Skies are blue
Artists take a look over the rainbow
Party time in the mountains! Oil painting by Gottlieb Emil Rittmeyer (1820-1904) called "Stubete auf Alp Sol" (Kunstmuseum St. Gallen)
Inspired by the classic ballad “Over the Rainbow” sung by actress Judy Garland in the 1939 film The Wizard of Oz, St Gallen Art Museum is hosting an original exhibition looking at happiness and artistic creation.
“We all want to be happy and escape our daily routine. This is a common wish,” said Konrad Bitterli, co-curator of the exhibition.
“Happiness is a central part of human well-being, similar to the search for peace and serenity. At least this is what we are always being shown on TV and in romantic comedies. The exhibition explores this escapism from daily worries and routine.”
In the show, 19th-century works hang alongside contemporary pieces, looking at specific moments or events such as births, family gatherings, dances, or man’s relationship with nature.
It showcases work by leading Swiss artists such as Cuno Amiet, Ferdinand Hodler and Robert Zünd, as well as the German Impressionist Max Liebermann. These sit alongside contemporary work by Yael Bartana from Israel, Candice Breitz from South Africa, Felix Gonzalez-Torres from Cuba and Swiss artist Beat Streuli. Newcomers Georg Gatsas and Barbara Signer also stand out.
Change in presentation
In the 19th century, happiness was a much more popular artistic theme than at present.
“I don’t think we’ve changed much as human beings since then. The theme remains popular today as seen by the work of some of the newcomers on show here in St Gallen,” said Bitterli.
“What’s changed is the way it is presented. Yet whether it’s painting, video or photography, the motivation is often the same. Nonetheless, 19th-century paintings showing mothers with babies in floral countryside settings really had nothing to do with the harsh reality of life at that time.”
Is Switzerland more open to this kind of artistic idealism?
“I don’t think it’s anything specific to Switzerland although the picture-postcard images of cows and mountains have become part of our identity. Today the reality is that most Swiss live in urban environments,” said the curator.
What’s important is to look beyond what the paintings are showing, he added. The reality is that in many of the paintings hard work and hardships are hidden, especially those depicting 19th-century farming families.
“Over the Rainbow is all about escapism,” said Bitterli. “But like in the song, we all dream of an ideal place that only exists in children’s nursery rhymes.”
German romantic legacy
Happiness is one of the main areas of research of Bruno Frey – a professor of economics at Britain’s Warwick University.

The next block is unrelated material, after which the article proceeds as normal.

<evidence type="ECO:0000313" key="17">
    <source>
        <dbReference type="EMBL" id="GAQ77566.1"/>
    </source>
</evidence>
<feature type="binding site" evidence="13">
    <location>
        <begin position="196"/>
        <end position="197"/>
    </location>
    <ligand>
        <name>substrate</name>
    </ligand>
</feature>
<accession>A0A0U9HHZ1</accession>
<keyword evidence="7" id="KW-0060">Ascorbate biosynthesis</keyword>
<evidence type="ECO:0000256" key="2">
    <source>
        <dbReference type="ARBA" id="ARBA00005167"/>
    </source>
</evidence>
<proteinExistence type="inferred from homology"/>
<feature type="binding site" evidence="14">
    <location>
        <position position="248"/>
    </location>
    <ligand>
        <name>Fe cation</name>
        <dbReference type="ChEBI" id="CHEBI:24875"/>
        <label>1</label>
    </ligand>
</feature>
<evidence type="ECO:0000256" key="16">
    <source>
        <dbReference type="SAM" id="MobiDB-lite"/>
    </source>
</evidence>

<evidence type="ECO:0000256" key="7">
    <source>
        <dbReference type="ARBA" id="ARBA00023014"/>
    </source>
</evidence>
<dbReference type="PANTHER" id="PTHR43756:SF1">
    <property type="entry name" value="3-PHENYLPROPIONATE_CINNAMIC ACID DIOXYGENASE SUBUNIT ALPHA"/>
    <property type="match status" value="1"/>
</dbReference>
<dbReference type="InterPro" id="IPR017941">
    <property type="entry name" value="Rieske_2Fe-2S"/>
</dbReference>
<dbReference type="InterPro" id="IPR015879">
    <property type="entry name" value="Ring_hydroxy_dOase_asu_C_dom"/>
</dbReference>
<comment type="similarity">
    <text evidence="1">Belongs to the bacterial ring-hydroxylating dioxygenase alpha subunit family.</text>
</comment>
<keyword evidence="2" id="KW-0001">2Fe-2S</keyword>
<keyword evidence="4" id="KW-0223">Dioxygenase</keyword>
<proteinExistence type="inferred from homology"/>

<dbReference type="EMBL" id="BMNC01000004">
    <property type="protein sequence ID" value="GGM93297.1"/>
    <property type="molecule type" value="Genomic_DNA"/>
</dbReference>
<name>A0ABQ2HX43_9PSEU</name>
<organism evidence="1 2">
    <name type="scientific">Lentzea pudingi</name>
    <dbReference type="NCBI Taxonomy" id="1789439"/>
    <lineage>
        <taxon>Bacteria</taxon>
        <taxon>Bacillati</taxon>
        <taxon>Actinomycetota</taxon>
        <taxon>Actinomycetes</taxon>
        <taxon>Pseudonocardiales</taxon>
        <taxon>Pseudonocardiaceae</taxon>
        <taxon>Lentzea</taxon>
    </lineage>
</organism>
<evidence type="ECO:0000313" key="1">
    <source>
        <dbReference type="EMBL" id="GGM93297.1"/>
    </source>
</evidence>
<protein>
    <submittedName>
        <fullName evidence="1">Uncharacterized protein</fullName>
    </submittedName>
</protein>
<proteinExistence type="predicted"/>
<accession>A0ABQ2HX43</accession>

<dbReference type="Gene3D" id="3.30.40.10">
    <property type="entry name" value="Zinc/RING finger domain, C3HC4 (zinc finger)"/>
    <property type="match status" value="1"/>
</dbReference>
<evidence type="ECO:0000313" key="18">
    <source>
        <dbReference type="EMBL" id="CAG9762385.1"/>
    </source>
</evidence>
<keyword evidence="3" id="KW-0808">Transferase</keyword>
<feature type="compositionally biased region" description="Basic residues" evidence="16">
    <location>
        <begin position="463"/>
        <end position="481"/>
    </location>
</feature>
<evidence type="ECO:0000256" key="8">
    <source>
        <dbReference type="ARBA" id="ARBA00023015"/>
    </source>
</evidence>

“The ultimate goal of the economy is for people to be happy. The aim is not to produce goods and services but human happiness. The financial system only exists to ensure that the world functions better. Obviously this is not happening right now,” said Frey.
“I believe that above all happiness relates to humans and comes from our relations with friends, lovers or family members. This is something you can see in the works shown at St Gallen Art Museum.”
As to Swiss interest for natural and idyllic settings, Frey said this “was not specifically Swiss but rather originated in German naturalism. It’s a legacy from the Romantic period.”
“Only idiots can be happy”
“Intellectuals are not very comfortable with the idea of happiness,” said Frey. “They don’t like it. Artists seem to go to great lengths to suffer. This is something we owe, once again, to the romantic idea of the suffering artist.”
“There is a belief, especially in the Germanic world, that only unhappy people are productive and efficient,” said the economics professor, who teaches in London, Zurich and Friedrichshafen in Germany.
“But the reality is that artists are usually happier than most people as they do things they really enjoy. Nobody has ever been forced to become an artist.”
Frey concluded: “The French general Charles de Gaulle once said ‘only idiots can be happy’, which is a typically French way of looking at it. In the Anglo-Saxon world this idea is not so widespread. In fact happy people tend to be more creative than the miserable ones. But in my opinion artists are bipolar and go from one extreme to the other. Normal people are less unstable emotionally.”